I'm going to be reflecting in the next few days about why I love this country and what makes it special. There are so many marvelous things, intrinsic and external that make America a remarkable place to live.
But, there is one thing that is critical to all of those other things: the U.S. Military. One of the things I lament most about our overly-politicized age is that supporting soldiers has become a partisan issue. I think that is wrong. A serviceman or woman who puts their life on the line is not a Republican or Democrat. They are a human being making sacrifices for others and we need to remember that. One does not have to agree with everything the military is ordered to do or like military culture to be grateful to the brave people who serve.
I know that there have been times when those wearing the country's uniform did things that were wrong and I don't excuse that. However, when we talk about America, we have to remember to compare her to real countries, not hoped-for utopias. I would also add that the fact that bad behavior outrages us as much as it does is the exception that proves the rule.
I believe that by any historical standard, the U.S. Military is one of the most humane, responsible and benign forces ever. That is all the more impressive when one considers how powerful they are. No other country has ever had such a powerful military or been so restrained in how they use it.
No other military has been deployed so many times for humanitarian purposes. The number of times American blood has been shed to help other countries is truly remarkable.
Part of this is because of the way our Founders structured the government. Civilian control is a big deal. However, part of it is also the character of those who serve.
I've been privileged to know a number of servicemen and women over the years. I taught evening classes for a few semesters at a military base. Like the rest of us, there are the good and bad apples, I suppose, but my experience was that there was a fundamental decency and goodness about those who wear or wore their country's uniform. There is a real courage and honor to these people, a willingness to protect others at the cost of their own lives. In more dangerous times, this was something that was considered a necessary masculine virtue. As our day-to-day lives have become more safe physically and less strenuous, this trait has receded and is almost seen as being quaint and old-fashioned. Today, one finds it very rarely outside of police, firefighters, and the military. But there is a real nobility about it, in my opinion, and it deserves to be lauded and celebrated.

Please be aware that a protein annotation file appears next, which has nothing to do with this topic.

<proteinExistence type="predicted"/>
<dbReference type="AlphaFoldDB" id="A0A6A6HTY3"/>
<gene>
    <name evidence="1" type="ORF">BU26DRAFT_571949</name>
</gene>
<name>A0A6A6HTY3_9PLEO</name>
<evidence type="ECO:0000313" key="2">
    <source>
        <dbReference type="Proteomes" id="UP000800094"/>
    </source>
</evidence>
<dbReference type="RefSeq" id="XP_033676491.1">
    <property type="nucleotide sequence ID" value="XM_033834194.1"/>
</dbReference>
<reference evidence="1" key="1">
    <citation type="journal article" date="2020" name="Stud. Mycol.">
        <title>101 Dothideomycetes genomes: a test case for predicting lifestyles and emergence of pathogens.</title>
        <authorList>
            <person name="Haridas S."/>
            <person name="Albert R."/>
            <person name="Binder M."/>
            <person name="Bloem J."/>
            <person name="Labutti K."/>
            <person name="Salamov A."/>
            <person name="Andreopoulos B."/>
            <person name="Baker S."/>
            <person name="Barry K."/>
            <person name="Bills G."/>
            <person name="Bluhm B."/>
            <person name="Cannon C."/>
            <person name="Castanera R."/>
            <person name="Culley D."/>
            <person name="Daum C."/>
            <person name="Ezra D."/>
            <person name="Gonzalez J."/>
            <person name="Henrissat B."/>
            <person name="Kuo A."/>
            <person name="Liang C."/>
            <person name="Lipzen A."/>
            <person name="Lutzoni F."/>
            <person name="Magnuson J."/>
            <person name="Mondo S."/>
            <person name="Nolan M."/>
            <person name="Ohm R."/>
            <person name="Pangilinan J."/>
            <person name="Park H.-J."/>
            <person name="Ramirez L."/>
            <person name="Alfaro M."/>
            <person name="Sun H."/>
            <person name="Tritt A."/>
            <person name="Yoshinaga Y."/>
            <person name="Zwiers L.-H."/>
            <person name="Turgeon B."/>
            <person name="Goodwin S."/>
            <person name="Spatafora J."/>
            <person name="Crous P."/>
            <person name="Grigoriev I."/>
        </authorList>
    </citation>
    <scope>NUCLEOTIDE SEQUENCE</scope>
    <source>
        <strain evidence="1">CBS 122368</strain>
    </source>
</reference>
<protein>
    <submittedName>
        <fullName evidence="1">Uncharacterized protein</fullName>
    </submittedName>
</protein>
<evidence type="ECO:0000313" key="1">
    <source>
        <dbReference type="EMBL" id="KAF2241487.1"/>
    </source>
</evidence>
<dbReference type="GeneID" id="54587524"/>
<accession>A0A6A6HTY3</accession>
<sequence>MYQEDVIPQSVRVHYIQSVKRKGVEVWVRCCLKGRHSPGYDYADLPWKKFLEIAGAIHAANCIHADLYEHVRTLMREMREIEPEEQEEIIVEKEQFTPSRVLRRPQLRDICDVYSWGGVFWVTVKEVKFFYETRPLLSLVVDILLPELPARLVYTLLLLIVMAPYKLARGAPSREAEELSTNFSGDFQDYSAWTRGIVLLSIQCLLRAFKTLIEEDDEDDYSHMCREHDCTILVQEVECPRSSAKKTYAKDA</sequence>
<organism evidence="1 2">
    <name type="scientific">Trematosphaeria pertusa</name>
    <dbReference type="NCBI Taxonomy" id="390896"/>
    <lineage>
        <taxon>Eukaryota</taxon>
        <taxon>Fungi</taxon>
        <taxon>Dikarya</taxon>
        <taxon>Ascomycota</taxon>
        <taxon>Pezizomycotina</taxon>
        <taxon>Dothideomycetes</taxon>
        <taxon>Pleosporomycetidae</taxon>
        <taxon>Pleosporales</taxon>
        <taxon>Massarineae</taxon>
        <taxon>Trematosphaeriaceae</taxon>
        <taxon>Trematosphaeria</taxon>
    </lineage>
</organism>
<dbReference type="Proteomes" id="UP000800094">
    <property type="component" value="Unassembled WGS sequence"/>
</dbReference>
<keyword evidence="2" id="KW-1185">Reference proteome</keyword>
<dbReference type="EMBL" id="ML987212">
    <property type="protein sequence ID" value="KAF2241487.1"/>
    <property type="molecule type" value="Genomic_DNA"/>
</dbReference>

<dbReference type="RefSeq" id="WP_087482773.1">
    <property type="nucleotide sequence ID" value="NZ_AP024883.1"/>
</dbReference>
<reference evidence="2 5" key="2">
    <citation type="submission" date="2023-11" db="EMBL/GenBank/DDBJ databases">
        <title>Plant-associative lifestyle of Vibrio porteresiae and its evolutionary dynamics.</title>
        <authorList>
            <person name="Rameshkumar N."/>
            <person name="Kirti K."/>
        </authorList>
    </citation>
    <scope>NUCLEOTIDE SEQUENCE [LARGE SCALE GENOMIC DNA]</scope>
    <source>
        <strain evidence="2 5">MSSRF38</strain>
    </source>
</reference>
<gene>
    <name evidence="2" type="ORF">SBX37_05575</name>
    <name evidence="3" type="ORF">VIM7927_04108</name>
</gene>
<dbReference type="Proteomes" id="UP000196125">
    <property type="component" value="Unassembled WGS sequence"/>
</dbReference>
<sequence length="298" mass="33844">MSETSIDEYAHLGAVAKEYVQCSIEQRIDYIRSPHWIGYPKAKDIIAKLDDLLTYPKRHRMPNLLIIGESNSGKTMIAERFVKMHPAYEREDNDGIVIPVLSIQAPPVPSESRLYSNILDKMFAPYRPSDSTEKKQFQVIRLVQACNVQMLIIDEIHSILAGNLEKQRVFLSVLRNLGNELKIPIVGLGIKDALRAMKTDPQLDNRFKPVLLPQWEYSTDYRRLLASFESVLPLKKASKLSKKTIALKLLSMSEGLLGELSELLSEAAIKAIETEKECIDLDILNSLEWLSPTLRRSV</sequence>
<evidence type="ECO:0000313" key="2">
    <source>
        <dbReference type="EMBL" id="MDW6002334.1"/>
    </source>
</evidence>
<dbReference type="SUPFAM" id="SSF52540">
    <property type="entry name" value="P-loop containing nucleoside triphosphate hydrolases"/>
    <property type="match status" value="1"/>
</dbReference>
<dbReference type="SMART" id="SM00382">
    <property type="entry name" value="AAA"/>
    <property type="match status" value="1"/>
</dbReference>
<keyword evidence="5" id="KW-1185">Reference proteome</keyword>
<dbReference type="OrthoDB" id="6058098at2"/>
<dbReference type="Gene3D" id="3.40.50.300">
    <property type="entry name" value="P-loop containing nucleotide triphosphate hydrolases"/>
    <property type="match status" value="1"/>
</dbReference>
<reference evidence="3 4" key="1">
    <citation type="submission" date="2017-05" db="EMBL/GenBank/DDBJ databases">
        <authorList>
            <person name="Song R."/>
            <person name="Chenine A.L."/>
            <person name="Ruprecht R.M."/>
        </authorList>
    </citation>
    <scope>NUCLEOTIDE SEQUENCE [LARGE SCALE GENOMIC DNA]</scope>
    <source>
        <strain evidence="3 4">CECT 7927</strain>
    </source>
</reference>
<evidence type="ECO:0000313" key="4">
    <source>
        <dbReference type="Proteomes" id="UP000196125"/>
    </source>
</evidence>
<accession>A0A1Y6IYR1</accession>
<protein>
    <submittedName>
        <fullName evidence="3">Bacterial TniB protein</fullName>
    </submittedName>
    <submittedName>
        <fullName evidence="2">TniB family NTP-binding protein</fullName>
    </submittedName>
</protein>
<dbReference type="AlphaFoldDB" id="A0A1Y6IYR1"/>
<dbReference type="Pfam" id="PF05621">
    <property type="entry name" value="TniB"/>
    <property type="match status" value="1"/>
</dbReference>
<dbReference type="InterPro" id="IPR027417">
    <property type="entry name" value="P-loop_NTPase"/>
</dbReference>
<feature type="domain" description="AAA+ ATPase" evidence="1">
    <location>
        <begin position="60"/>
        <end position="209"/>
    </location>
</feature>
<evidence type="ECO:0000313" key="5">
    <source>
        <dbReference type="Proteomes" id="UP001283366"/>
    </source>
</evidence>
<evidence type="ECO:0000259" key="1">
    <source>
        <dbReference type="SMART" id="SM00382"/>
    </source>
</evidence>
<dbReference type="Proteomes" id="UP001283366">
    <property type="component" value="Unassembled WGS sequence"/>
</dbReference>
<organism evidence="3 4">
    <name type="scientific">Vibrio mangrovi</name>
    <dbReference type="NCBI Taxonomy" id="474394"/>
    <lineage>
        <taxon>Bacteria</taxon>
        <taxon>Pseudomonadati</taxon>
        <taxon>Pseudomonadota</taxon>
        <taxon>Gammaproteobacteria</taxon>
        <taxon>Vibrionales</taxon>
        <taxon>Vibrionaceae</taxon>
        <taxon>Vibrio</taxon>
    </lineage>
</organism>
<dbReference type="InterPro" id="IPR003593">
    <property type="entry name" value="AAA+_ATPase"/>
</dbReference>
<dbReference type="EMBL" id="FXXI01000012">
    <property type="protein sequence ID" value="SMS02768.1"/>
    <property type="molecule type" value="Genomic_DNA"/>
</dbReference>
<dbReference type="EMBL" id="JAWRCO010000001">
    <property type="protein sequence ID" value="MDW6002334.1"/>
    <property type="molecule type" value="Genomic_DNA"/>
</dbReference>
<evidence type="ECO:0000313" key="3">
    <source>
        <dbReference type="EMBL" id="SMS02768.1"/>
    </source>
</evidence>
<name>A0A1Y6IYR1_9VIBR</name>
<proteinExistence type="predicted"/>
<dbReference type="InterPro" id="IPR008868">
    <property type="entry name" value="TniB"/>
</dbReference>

Last night, I was asked to speak at a patriotic concert. One of the songs the choir sang was a medley featuring the theme songs of each of the major branches of the U.S. Military. As the choir sings, the convention is those in the audience who have served in that branch of the service stand up so they can be recognized for their service.
I've seen this a few times and it reduces me to tears in just a few minutes every time. Seeing real people stand up and thinking about the sacrifice they were willing to make for the freedom and protection of those they don't know always touches my deeply.
I think of the hours of training, the physical deprivation and suffering, the danger and the emotional toll. I think of lost comrades and families left behind. There is a powerful human drama behind each of those who stands. And, of course, for everyone who stands, there those who cannot stand because they didn't come back.
I'm grateful for the service of all the men and women who have worn their country's uniform over the years. Our freedoms are wonderful, precious, and glorious. But they are only as good as the strength we have to defend and protect them. The world is, and has always been, a dangerous place.
So, to all veterans, and to those who serve now: thank you for protecting me and my family. Thank you for all you do and for doing it so well.
I found a clip of the song I mentioned above and hope you enjoy it.
It has been a busy weekend. And a busy Monday so far. I am working on a few book reviews of really interesting books and I'm excited to post them in a few days.
Meanwhile, I got my first email today from a reader that I didn't know at all either through blogging or a past life. That was fun. This wonderful reader had no purpose in writing except to tell me something cool about her experience with my book.
But, enough about me. I wanted to talk about something I've noticed as I've been reading the New Testament this last time around. I have a completely new and enhanced picture of the Savior and I've really learned some cool things.
The first clue to what I'm talking about is found in Matthew 4: 18-22. This is where Jesus called his first apostles, Peter, Andrew, then James and John. The text is interesting. Jesus saw them and said, "Follow me, and I will make you fishers of men." The text then says, "And they straightway left their nets, and followed him" (vs. 19-20)
The same thing happened with James and John: the Savior saw them and called them, and they followed Him. In their case, the text says "They immediately left their ship and their father and followed him" (vs. 22).
The words "straightway" and "immediately" are in my mind as I read these accounts. I know I'm not the only one to notice these modifiers, but I am interested to think about what they mean--and what they mean about the Savior's expectations for our service. But more on that later.
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